A major milestone on the 15 Express Lanes project was achieved. The last of the 55 precast girders used to widen the Santa Ana River Bridge was installed mid-November 2019. Weighing in at 132 tons each and the size of a blue whale, these girders were transported at night over the past several months. Crews will now continue to rebuild the Santa Ana River Bridge to accommodate the 15 widening.
August 2019 – A giant bridge needs giant girders. The heaviest concrete girders ever to be made in California will be “on the go” during the next few months, traveling at night between Perris and Norco for the Riverside County Transportation Commission’s Interstate 15 Express Lanes Project.
Weighing in at more than 132 tons and measuring 175feet long, 4 feet wide and 7.5 feet tall,these super-sized girders will be used to buildthe Santa Ana River Bridge, the largest of 11 bridges that crews are widening for the project.
“Although a longer girder –177 feet –has been manufactured in the past in California, we are using the heaviest girders ever made statewide for this bridge,” said Justin Wheaton of Skanska-Ames Joint Venture, the project’s design builder.
The Santa Ana River Bridge is 1,800 feet long and will be supported by 55 girders, all of which are making a three-hour trek with CHP escorts from Oldcastle Infrastructure in Perris, where crews are fabricating the girders.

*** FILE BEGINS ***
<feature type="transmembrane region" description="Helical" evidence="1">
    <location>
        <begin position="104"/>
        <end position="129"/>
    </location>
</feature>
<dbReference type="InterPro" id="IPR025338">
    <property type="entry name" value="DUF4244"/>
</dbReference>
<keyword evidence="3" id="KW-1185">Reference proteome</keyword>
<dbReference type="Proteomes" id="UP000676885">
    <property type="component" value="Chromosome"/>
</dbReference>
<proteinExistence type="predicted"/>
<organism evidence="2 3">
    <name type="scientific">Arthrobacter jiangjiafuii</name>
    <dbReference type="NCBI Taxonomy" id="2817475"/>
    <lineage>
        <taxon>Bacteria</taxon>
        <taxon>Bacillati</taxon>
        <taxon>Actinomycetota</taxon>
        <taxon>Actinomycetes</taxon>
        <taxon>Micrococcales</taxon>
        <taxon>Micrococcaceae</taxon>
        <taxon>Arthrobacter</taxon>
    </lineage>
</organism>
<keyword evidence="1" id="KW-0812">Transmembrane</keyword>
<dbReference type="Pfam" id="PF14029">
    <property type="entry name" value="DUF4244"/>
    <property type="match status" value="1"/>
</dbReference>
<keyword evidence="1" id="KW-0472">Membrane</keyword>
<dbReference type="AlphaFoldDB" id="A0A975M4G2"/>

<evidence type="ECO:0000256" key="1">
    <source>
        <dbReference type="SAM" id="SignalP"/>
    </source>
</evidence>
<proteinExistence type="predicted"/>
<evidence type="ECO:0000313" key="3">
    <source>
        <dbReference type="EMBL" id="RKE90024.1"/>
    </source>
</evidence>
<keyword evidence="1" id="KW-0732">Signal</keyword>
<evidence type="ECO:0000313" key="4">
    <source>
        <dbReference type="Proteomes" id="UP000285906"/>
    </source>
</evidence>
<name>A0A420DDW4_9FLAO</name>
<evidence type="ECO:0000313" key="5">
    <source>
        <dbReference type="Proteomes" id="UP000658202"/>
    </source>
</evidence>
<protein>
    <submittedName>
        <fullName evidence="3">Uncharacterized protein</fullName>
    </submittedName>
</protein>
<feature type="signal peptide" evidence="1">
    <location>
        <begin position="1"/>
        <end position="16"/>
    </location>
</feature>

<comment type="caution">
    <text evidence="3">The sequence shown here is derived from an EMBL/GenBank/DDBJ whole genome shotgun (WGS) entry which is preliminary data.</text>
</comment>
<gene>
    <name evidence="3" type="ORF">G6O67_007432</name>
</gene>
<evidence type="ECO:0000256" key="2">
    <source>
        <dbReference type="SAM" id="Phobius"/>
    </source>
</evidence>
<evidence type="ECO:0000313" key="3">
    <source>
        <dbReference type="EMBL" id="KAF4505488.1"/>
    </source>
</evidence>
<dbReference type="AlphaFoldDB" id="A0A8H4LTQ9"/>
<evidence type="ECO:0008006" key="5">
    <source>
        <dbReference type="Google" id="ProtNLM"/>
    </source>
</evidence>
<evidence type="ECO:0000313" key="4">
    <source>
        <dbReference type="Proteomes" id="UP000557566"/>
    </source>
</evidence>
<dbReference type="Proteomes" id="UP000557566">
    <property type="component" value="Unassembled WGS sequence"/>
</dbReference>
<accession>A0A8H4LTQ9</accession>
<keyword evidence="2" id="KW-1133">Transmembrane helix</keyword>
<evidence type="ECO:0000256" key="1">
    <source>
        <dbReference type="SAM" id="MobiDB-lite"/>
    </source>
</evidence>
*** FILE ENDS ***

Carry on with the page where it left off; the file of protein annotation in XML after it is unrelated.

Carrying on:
“It’s exciting that Oldcastle Infrastructure, which is based in the City of Perris, is playing an important role in the construction of this regional project,” said RCTC Commissioner and Perris Mayor Michael Vargas.
Using precast girders –those that are manufactured off-site –has several benefits:
- Saves severalmonths of construction time
- Reduces costs by eliminating the need to build a temporary bridge support structure
- Allows crews to work on the bridge from above, avoiding sensitive riverbed habitat
The girders will trave lfrom Perris using southbound Interstate 215, westbound Murrieta Hot Springs Road, and northbound Interstate 15 to Norco, a distance of about 61miles. Because of the size of the trucks that carry the girders, the transport will occur during off-peak hours, starting at 1 a.m. Four CHP units will accompany the trucks and conduct short traffic breaks to enter I-215 and I-15. Once the girders arrive in Norco, crews will carefully position them onto the bridge with specialized cranes. Trucks will follow the reverse route back to Perris. This process will be repeated over the next 10-12 weeks until all 55 girders are delivered.
The 14-foot wheel base of the transport trucks will require the use of two lanes, so early morning drivers may experience delays and should allow extra time, especially on northbound I-15.